This list is about as concise as I can make it (I could go on for days). This is also multi purpose: first and foremost, I want you to be as prepared as you can. If I can impart some of this information to you and help you have a wonderful birth experience, I’m fulfilled!
Secondly, I’m ready to start eliminating care providers that don’t truly care for their patients. I’ve seen some really messed up things happen to women at the hands of their doctors or midwives and it’s time we stop giving them our money.
Third, education is power, and in labor power=comfort. I hope this list empowers you and helps you have more comfort as you go into labor and motherhood.
The five questions you need to answer before the birth of your baby:
1. Do I really trust my care provider(s)?
Your care provider is going to be holding your life and the life of your baby in their hands. They’re going to decide if you need major surgery, if they should make cuts to your person and ultimately will have a huge impact on how your birth will go. Do you trust the person you’re seeing? Do they take the necessary time with you that you want/need? Do you feel cared for by them during your appointments? In the event they miss your birth, do you trust their replacement?
I’ve been amazed how many women just keep seeing the same doctor or midwife they don’t like/trust because they don’t want to go through the effort to switch or they’re worried about offending them. Who cares for you during this sensitive time is really important-you have my permission to fire your Doc if you don’t like something they’ve said, don’t feel cared for or have had a bad experience with them. It is 100% worth the effort. (Here’s a list of questions to ask your care provider when you’re interviewing)
2. Have I role-played through the day?
Many women think they just show up at the hospital and the hospital takes care of everything else-that’s a vulnerable position to put yourself in. Map your route to the hospital. Go tour it and see where you’ll be delivering. Talk to nurses and hospital personnel while you’re there. Ask lots of questions. The more comfortable and familiar it is, the smoother things will go when you’re hurting.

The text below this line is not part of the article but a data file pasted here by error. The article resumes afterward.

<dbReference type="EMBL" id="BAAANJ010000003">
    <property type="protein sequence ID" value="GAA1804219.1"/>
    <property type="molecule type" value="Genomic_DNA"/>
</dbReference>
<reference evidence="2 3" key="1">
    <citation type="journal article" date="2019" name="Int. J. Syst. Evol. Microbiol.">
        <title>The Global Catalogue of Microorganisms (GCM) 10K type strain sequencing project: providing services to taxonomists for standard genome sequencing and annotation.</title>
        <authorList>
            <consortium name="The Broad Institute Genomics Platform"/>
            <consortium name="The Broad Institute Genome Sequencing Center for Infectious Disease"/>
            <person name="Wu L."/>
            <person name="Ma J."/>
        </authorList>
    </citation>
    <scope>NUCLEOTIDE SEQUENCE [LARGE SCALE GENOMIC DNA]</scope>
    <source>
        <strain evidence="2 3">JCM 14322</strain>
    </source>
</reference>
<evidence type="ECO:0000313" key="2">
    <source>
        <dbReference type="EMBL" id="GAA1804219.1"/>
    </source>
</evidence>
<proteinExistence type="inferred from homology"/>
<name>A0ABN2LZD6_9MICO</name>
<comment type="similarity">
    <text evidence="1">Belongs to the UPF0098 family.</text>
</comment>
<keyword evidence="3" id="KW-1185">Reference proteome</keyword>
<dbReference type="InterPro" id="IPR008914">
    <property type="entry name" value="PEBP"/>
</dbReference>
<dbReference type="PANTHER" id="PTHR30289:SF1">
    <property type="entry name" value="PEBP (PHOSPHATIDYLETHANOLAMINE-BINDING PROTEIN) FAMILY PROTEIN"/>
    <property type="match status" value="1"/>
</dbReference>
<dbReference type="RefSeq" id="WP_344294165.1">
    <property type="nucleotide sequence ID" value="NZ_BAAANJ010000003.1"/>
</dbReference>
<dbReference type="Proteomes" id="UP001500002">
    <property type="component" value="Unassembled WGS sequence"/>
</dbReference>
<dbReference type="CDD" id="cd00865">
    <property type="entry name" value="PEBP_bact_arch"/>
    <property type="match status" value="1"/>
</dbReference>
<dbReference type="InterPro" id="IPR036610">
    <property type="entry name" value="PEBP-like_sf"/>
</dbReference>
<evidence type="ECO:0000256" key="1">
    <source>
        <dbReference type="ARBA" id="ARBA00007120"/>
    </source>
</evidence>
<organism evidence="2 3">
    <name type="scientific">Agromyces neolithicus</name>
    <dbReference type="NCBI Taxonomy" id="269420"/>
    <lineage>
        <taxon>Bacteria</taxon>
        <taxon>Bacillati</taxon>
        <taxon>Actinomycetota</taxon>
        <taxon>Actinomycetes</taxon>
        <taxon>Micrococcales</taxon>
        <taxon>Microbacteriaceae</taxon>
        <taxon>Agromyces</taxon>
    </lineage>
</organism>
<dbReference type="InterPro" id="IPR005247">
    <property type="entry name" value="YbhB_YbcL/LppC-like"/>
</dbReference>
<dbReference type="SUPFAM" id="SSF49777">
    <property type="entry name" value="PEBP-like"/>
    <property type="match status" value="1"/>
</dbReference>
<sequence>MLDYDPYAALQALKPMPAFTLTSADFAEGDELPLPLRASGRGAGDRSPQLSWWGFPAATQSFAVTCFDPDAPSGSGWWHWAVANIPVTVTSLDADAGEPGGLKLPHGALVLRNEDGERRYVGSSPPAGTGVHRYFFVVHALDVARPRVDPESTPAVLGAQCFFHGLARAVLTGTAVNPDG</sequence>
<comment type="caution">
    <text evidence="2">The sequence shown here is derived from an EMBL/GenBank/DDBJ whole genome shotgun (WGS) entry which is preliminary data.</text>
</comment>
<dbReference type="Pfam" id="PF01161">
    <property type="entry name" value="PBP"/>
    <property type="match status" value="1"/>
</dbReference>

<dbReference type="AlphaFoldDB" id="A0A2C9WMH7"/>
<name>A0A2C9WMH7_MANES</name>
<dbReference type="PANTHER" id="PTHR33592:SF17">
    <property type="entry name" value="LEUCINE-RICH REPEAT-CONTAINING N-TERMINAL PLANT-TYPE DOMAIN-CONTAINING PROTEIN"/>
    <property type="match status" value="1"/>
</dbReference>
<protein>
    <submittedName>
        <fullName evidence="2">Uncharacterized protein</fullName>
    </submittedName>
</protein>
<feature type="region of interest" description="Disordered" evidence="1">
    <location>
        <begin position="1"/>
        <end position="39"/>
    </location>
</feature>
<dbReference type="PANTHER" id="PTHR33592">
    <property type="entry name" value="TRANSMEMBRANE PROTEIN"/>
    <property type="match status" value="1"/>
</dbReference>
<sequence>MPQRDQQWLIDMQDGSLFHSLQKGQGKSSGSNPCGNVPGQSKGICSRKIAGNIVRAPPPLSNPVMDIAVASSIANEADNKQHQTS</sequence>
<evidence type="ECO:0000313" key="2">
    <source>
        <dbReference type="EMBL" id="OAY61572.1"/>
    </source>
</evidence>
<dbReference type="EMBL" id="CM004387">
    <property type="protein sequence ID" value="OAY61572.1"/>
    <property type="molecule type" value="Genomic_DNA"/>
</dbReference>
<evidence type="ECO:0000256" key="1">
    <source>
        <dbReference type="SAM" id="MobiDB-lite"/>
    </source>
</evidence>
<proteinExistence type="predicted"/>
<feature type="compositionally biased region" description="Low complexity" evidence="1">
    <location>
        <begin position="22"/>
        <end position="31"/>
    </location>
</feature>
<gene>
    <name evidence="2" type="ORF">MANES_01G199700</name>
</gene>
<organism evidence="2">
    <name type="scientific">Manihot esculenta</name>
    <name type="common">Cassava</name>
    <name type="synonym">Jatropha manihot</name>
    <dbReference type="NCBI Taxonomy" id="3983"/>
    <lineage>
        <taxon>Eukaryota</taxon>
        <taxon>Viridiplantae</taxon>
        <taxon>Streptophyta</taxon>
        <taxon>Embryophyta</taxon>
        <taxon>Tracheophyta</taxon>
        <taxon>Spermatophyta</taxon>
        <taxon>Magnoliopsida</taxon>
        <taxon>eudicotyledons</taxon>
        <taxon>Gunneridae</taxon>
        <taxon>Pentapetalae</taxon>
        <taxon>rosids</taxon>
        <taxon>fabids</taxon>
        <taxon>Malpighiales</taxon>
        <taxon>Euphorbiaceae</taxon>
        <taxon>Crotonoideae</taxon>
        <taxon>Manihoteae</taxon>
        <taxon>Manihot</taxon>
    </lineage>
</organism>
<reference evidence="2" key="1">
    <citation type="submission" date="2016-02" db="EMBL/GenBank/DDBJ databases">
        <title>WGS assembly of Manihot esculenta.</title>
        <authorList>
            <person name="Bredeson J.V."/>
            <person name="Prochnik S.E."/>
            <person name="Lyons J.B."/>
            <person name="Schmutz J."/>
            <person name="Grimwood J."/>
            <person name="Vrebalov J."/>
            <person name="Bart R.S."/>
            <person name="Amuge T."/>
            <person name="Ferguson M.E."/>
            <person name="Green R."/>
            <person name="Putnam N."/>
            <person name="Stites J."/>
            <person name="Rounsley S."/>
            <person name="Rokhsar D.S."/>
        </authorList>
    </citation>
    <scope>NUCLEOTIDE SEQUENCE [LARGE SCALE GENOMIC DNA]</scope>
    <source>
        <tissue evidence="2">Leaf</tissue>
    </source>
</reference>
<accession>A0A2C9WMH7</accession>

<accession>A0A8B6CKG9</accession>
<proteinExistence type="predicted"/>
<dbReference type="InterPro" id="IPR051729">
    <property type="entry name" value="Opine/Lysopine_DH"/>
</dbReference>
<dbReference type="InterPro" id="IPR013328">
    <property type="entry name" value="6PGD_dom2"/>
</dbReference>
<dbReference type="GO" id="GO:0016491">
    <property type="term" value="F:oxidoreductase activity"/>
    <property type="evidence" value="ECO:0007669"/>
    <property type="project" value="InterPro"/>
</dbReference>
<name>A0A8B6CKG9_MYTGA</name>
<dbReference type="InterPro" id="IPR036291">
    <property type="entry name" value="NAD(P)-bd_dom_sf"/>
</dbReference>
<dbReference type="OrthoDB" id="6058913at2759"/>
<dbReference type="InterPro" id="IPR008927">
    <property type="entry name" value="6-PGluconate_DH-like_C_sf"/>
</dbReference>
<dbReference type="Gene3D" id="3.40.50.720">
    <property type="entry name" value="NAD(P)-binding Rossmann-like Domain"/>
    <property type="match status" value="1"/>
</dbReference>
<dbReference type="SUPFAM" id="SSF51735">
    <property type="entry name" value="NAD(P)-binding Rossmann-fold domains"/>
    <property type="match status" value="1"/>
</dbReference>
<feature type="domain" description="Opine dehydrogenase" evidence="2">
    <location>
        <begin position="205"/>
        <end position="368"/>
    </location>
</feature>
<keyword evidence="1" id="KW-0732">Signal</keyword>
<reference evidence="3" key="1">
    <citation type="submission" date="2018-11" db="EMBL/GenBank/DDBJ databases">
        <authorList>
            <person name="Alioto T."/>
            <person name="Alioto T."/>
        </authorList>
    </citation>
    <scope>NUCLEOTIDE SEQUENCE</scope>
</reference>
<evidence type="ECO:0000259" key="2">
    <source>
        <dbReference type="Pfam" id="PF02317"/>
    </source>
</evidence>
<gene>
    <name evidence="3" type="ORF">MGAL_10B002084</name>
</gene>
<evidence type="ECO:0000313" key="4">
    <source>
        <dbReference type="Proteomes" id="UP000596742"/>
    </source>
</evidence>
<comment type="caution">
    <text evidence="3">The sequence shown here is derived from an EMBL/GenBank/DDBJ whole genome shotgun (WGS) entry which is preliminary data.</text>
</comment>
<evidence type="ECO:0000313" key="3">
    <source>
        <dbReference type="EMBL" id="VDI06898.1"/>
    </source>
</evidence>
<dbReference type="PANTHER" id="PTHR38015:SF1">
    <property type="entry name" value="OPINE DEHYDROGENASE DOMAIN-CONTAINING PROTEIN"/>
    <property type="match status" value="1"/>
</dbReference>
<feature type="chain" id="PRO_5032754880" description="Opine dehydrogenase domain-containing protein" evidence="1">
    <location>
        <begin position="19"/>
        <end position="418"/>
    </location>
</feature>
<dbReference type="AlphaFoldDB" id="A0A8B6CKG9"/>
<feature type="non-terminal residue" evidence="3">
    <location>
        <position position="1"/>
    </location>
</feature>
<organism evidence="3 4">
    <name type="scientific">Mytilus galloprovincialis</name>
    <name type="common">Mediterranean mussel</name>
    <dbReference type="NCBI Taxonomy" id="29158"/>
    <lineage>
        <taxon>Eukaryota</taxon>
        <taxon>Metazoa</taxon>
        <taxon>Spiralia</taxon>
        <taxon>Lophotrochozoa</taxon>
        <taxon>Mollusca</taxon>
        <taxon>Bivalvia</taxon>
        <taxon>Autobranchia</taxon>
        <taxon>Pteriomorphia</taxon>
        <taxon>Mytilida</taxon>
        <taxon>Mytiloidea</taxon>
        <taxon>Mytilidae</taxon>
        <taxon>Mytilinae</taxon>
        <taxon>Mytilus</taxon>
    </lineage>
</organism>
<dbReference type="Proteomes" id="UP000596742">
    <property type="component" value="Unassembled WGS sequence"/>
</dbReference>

Who’s taking care of your other kids/dogs/misc animals while you’re gone? Do they know they may get a 2 am phone call?
Have you written up a maternal care plan (birth plan)? Often it’s a wish list but it’s always useful to have as a reference and can help ANYONE know what you’re wishes are during your birth.
Visualize how you want to deliver-what position are you in, how involved is your partner? Braxton-Hicks contractions are an excellent opportunity to practice labor positions and see what feels best even during mild discomfort.
If you’re planning a homebirth it’s a good idea to decide where you want to deliver. Are you planning on using a tub? Does the tub fit-and do you have the necessary hose attachments to fill it up?
Walk through the entire thing like a dress rehearsal.
3. Is my support team prepared?
The phrase “it takes a village” applies in so many areas of life. Labor and delivery is no different. Preparing your partner is so important before the birth of your child. If I can recommend only 1 book to women during their pregnancy it is The Birth Partner. This book is incredibly neutral and prepares not only you but your partner for delivery day. Have you hired a doula? Does your partner have your doulas/photographers/sisters phone number in their phone? Are you planning on having family there? Are they prepared? Have you told your Mother you don’t want her there? I’m an advocate for establishing clear-cut roles within your support team and letting everyone know where you would like them to be-this eliminates asking lots of questions during labor and ideally everyone can get over hurt feelings/stress/etc beforehand.
4. Do I know how to find my inner-calm?
If I can encourage women to do 1 thing before they get to labor, it is this. Being able to go within yourself and find peace is something you will need not only in labor, but for the rest of your life as a mother. This means different things to different women-some do hypnobabies, some do yoga/meditation, some pray. Whatever it is, find it!
Not to scare anyone-but labor and delivery is unpredictable no matter how prepared you are. Sometimes labor goes fast, sometimes epidurals don’t work and sometimes emergencies just happen. Your ability to find peace to endure all of the unpredictability will completely change how your experience will go. Panic and fear add to pain exponentially and the more calm and relaxed you can be, the less pain you will suffer.
5. Have I prepared for the postpartum period?
This is so often overlooked in our culture. The days and weeks following your baby’s birth are just as important as their birth day. Have freezer meals on hand, take advantage of everyone offering to help and plan on being down and resting during this time. Have you studied up on breastfeeding? Do you want to breastfeed? What’s the pumping situation like at your place of work? Do you have extra help caring for your existing children? Thinking beyond the day of delivery into the weeks following is critical to helping keep your sanity. (January Harshe writes an excellent post about preparing for your 4th trimester here.)
I hope this list helps get you started in your planning. Bringing children into the world is an incredible experience that we only have a few times in our lives (if that!) I hope answering these questions will get the ball rolling and save you some of the confusion/discomfort/trauma that I’ve seen women suffer because they were unprepared.